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  6.  19
    A Subaltern Pain: The Problem of Violence in Philosophy’s Pain Discourse.John Harfouch - 2019 - Eidos. A Journal for Philosophy of Culture 3 (3):127-144.
    The scientific and philosophical approach to pain must be supplemented by a hermeneutics studying how racism has complicated the communication of pain. Such an investigation reveals that not only are non-white people seen as credibly speaking their pain, but also pain “science” is one of the ways races have historically been constructed. I illustrate this through a study of Frantz Fanon’s clinical writings, along with eighteenth- and nineteenth-century slave-owners’ medical manuals and related documents. I suggest that, with this history, what (...)
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  7.  42
    Kant’s Racial Mind–Body Unions.John Harfouch & John Elias Nale - 2015 - Continental Philosophy Review 48 (1):41-58.
    Eric Voegelin’s writings on the historical development of the concept of race in the early 1930s are important to philosophy today in part because they provide a model upon which scholars can further integrate modern philosophy with the critical philosophy of race. In constructing his history, Voegelin’s methodological orientation depends on the centrality of both Kant’s work and the problem of the mind–body union to the concept of race. This essay asks how one might hold these premises if Kant seems (...)
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  8.  29
    Another Mind-Body Problem: A History of Racial Non-Being.John Harfouch - 2018 - Albany: SUNY.
    The mind-body problem in philosophy is typically understood as a discourse concerning the relation of mental states to physical states, and the experience of sensation. On this level it seems to transcend issues of race and racism, but Another Mind-Body Problem demonstrates that racial distinctions have been an integral part of the discourse since the Modern period in philosophy. Reading figures such as Descartes, Leibniz, and Kant in their historical contexts, John Harfouch uncovers discussions of mind and body that engaged (...)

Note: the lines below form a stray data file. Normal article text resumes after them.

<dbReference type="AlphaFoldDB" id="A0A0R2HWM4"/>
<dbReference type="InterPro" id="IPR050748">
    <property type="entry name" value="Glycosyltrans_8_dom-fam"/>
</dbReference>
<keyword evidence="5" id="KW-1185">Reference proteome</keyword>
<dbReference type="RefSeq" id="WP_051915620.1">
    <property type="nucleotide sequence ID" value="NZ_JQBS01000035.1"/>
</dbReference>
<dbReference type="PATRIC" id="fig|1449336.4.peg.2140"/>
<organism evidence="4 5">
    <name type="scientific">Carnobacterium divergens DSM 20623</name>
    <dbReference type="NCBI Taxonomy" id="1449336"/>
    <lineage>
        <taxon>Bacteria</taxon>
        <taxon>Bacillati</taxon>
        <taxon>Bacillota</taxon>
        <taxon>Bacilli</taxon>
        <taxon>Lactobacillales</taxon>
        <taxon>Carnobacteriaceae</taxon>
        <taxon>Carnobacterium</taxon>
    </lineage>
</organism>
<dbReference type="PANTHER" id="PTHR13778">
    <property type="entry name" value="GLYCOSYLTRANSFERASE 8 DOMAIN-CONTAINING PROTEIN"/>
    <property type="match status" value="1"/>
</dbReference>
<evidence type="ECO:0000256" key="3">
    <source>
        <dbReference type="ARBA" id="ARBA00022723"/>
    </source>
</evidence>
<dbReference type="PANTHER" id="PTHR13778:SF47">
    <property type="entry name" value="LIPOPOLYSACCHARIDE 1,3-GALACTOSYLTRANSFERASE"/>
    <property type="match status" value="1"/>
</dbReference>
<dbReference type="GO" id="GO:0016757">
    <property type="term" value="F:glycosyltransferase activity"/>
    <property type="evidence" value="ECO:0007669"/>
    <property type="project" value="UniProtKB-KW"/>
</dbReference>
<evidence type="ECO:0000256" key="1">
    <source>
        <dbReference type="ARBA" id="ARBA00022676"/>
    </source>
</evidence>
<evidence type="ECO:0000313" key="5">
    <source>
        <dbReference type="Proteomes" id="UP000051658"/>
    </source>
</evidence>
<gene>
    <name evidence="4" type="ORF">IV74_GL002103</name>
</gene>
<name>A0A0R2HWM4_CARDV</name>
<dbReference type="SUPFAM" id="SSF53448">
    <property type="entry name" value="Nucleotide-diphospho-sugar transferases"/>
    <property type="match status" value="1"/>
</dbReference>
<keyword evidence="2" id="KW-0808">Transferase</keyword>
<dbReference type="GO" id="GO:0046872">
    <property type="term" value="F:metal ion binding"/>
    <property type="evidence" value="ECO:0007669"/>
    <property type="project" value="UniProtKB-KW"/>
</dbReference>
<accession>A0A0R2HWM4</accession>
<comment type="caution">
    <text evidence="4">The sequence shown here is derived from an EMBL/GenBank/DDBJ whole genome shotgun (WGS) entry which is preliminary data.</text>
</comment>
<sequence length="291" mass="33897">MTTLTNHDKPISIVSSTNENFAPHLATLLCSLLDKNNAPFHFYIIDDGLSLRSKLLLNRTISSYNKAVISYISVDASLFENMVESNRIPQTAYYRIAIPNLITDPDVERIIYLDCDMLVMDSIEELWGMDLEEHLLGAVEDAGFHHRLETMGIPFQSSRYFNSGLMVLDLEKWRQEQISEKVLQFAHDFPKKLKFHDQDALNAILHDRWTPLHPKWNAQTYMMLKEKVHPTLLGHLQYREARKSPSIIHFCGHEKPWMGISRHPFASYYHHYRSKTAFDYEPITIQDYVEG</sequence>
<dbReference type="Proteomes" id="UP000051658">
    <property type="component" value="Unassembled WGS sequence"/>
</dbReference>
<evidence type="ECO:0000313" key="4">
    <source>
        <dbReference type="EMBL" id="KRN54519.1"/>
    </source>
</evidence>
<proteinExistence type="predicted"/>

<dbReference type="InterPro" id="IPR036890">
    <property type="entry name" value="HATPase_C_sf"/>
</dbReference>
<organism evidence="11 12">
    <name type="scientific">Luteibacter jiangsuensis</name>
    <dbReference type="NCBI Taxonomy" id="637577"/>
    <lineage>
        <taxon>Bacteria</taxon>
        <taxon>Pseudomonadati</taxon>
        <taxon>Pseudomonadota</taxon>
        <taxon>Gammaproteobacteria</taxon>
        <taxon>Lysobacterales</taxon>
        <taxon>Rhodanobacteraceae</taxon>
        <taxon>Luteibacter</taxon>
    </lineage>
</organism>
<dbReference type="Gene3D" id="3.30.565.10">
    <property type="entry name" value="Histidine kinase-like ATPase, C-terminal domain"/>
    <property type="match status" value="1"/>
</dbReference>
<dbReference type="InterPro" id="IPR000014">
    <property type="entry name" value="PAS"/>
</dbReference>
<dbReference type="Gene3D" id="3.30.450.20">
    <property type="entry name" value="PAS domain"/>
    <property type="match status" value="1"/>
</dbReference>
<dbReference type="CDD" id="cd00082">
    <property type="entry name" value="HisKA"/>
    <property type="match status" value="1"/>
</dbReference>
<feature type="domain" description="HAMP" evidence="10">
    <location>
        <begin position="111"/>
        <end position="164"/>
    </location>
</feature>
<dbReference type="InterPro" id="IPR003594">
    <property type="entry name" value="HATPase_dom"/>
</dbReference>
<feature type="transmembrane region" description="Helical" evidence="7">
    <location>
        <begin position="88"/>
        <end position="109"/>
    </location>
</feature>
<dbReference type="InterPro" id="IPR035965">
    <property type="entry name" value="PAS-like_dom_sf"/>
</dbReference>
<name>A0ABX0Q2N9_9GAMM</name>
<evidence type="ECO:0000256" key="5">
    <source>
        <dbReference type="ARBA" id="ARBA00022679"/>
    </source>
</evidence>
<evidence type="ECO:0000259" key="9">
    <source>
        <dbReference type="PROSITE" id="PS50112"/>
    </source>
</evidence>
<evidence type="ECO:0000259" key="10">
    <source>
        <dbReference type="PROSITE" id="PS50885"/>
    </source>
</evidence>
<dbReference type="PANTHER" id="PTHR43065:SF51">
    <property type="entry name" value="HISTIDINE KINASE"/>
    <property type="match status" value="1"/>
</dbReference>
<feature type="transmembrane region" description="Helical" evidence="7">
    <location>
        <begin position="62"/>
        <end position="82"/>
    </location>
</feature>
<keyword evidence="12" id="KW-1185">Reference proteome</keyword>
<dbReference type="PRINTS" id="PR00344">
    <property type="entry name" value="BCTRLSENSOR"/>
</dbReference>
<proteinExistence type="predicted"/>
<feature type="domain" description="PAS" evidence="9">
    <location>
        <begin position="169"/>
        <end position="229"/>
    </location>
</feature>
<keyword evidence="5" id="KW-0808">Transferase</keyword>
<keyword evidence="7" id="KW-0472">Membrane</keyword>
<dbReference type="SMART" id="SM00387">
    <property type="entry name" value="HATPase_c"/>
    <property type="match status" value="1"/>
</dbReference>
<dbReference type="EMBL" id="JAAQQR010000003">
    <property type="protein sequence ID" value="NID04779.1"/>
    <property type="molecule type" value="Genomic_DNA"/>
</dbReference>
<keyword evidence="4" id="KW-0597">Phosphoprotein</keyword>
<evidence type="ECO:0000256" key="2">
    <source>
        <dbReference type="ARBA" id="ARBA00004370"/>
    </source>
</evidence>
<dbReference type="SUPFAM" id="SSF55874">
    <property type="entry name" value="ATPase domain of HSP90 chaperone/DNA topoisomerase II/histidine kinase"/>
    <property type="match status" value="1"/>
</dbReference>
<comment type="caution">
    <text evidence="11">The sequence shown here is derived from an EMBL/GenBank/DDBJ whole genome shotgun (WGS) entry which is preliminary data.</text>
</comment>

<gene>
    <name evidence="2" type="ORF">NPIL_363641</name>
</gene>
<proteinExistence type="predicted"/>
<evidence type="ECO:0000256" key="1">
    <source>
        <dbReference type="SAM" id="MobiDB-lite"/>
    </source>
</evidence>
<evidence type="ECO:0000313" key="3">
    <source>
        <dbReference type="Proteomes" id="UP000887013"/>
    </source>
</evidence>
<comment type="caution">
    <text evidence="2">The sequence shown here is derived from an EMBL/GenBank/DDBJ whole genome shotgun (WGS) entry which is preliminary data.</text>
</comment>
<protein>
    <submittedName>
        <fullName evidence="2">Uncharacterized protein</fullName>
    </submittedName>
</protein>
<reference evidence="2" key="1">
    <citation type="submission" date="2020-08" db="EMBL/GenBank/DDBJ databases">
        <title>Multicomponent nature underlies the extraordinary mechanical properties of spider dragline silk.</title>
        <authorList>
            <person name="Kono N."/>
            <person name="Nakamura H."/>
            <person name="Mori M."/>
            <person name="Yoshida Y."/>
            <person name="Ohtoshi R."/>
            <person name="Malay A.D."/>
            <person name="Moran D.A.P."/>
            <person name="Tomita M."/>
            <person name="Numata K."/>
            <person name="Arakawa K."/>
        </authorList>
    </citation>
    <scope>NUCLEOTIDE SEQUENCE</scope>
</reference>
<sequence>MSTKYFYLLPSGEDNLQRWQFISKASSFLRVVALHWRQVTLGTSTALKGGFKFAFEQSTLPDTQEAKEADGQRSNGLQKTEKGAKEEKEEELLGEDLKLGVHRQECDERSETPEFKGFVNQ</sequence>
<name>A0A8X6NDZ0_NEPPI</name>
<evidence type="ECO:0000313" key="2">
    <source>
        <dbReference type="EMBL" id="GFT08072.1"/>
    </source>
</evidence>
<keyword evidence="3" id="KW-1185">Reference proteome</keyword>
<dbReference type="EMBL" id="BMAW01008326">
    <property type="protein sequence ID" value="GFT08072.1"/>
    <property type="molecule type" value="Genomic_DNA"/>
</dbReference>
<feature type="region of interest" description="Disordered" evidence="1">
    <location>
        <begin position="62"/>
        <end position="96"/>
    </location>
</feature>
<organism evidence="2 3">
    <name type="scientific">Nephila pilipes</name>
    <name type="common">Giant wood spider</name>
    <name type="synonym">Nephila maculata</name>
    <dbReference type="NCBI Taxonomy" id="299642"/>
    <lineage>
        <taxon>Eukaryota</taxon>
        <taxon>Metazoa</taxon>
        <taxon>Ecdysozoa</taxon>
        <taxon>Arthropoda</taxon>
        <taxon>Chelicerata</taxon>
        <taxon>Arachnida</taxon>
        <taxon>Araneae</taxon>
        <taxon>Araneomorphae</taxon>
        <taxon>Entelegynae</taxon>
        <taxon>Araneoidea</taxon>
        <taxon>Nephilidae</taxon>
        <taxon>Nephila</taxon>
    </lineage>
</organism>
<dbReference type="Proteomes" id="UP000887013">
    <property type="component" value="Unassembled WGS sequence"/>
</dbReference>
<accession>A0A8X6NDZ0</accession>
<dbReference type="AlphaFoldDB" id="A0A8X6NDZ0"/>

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  9. Arthur de Gobineau on Blood and Race.John Harfouch - 2014 - Critical Philosophy of Race 2 (1):106-124.
    The notion of racial blood in Gobineau’s Essai sur l’inégalité des races humaines is not deployed in a strictly physiological manner. Gobineau refers to blood in a number of passages designating a spiritual and historical substance accounting for the unity of a people. This use of the term cannot be discredited by a chemical or genetic analysis of the material blood because Gobineau is not engaged in a classification of physical body types but rather a his-torical explanation of civilizations’ progress (...)
     
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  10.  17
    The Arab That Cannot Be Killed.John Harfouch - 2017 - Radical Philosophy Review 20 (2):219-241.
    This paper argues that certain orientalist writings authorize the genocide of Arab peoples precisely by establishing the conditions for the impossibility of Arab death. Of particular import to this analysis is the nineteenth century philological work of famed orientalist Ernest Renan, who argues that Arabs are psychically inorganic because their language has never demonstrated the organic historical development characteristic of European peoples. The historico-logical impossibility of killing Arab peoples is essential not only if philosophers are going to grasp the rationale (...)